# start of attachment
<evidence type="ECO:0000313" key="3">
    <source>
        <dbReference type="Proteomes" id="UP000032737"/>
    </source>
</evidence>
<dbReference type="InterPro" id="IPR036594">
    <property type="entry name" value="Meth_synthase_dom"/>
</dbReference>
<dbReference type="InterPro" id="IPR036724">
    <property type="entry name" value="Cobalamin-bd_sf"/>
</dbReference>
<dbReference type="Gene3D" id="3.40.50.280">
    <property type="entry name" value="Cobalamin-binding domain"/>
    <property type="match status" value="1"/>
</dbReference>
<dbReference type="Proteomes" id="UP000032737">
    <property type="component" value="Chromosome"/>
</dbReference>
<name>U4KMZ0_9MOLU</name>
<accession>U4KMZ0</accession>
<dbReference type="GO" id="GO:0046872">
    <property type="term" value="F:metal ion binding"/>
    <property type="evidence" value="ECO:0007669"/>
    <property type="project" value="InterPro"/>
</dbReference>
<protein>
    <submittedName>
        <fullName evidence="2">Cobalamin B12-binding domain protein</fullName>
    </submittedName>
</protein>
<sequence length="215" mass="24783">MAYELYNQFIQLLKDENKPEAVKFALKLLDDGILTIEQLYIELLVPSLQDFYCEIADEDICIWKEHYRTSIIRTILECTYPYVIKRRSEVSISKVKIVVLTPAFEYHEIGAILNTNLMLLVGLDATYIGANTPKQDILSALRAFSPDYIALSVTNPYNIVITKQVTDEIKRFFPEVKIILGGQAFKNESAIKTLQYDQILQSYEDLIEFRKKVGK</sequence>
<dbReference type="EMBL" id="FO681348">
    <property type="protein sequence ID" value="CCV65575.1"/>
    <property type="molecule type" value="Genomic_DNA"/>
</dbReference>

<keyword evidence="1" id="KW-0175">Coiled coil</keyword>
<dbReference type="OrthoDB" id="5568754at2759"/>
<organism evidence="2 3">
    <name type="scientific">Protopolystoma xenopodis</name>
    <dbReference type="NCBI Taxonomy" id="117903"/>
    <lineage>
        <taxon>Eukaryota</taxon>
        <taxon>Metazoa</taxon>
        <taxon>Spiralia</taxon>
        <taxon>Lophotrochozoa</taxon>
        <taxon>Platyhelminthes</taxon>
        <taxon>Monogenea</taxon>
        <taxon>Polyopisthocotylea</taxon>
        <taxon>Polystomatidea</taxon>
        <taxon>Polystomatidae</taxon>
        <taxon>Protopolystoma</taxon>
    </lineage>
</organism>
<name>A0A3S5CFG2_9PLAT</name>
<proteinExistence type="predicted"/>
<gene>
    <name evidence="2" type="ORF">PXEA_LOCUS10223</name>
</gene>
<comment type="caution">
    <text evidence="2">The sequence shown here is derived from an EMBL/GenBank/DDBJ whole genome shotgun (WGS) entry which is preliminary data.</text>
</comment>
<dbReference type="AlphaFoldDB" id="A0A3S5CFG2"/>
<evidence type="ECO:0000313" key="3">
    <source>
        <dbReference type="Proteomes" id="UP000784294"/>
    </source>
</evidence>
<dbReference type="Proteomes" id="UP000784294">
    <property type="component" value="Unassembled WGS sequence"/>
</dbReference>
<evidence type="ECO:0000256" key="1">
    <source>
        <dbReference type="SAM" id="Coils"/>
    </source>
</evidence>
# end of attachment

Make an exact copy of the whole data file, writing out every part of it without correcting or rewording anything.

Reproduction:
<evidence type="ECO:0000313" key="3">
    <source>
        <dbReference type="Proteomes" id="UP000032737"/>
    </source>
</evidence>
<dbReference type="InterPro" id="IPR036594">
    <property type="entry name" value="Meth_synthase_dom"/>
</dbReference>
<dbReference type="InterPro" id="IPR036724">
    <property type="entry name" value="Cobalamin-bd_sf"/>
</dbReference>
<dbReference type="Gene3D" id="3.40.50.280">
    <property type="entry name" value="Cobalamin-binding domain"/>
    <property type="match status" value="1"/>
</dbReference>
<dbReference type="Proteomes" id="UP000032737">
    <property type="component" value="Chromosome"/>
</dbReference>
<name>U4KMZ0_9MOLU</name>
<accession>U4KMZ0</accession>
<dbReference type="GO" id="GO:0046872">
    <property type="term" value="F:metal ion binding"/>
    <property type="evidence" value="ECO:0007669"/>
    <property type="project" value="InterPro"/>
</dbReference>
<protein>
    <submittedName>
        <fullName evidence="2">Cobalamin B12-binding domain protein</fullName>
    </submittedName>
</protein>
<sequence length="215" mass="24783">MAYELYNQFIQLLKDENKPEAVKFALKLLDDGILTIEQLYIELLVPSLQDFYCEIADEDICIWKEHYRTSIIRTILECTYPYVIKRRSEVSISKVKIVVLTPAFEYHEIGAILNTNLMLLVGLDATYIGANTPKQDILSALRAFSPDYIALSVTNPYNIVITKQVTDEIKRFFPEVKIILGGQAFKNESAIKTLQYDQILQSYEDLIEFRKKVGK</sequence>
<dbReference type="EMBL" id="FO681348">
    <property type="protein sequence ID" value="CCV65575.1"/>
    <property type="molecule type" value="Genomic_DNA"/>
</dbReference>

<keyword evidence="1" id="KW-0175">Coiled coil</keyword>
<dbReference type="OrthoDB" id="5568754at2759"/>
<organism evidence="2 3">
    <name type="scientific">Protopolystoma xenopodis</name>
    <dbReference type="NCBI Taxonomy" id="117903"/>
    <lineage>
        <taxon>Eukaryota</taxon>
        <taxon>Metazoa</taxon>
        <taxon>Spiralia</taxon>
        <taxon>Lophotrochozoa</taxon>
        <taxon>Platyhelminthes</taxon>
        <taxon>Monogenea</taxon>
        <taxon>Polyopisthocotylea</taxon>
        <taxon>Polystomatidea</taxon>
        <taxon>Polystomatidae</taxon>
        <taxon>Protopolystoma</taxon>
    </lineage>
</organism>
<name>A0A3S5CFG2_9PLAT</name>
<proteinExistence type="predicted"/>
<gene>
    <name evidence="2" type="ORF">PXEA_LOCUS10223</name>
</gene>
<comment type="caution">
    <text evidence="2">The sequence shown here is derived from an EMBL/GenBank/DDBJ whole genome shotgun (WGS) entry which is preliminary data.</text>
</comment>
<dbReference type="AlphaFoldDB" id="A0A3S5CFG2"/>
<evidence type="ECO:0000313" key="3">
    <source>
        <dbReference type="Proteomes" id="UP000784294"/>
    </source>
</evidence>
<dbReference type="Proteomes" id="UP000784294">
    <property type="component" value="Unassembled WGS sequence"/>
</dbReference>
<evidence type="ECO:0000256" key="1">
    <source>
        <dbReference type="SAM" id="Coils"/>
    </source>
</evidence>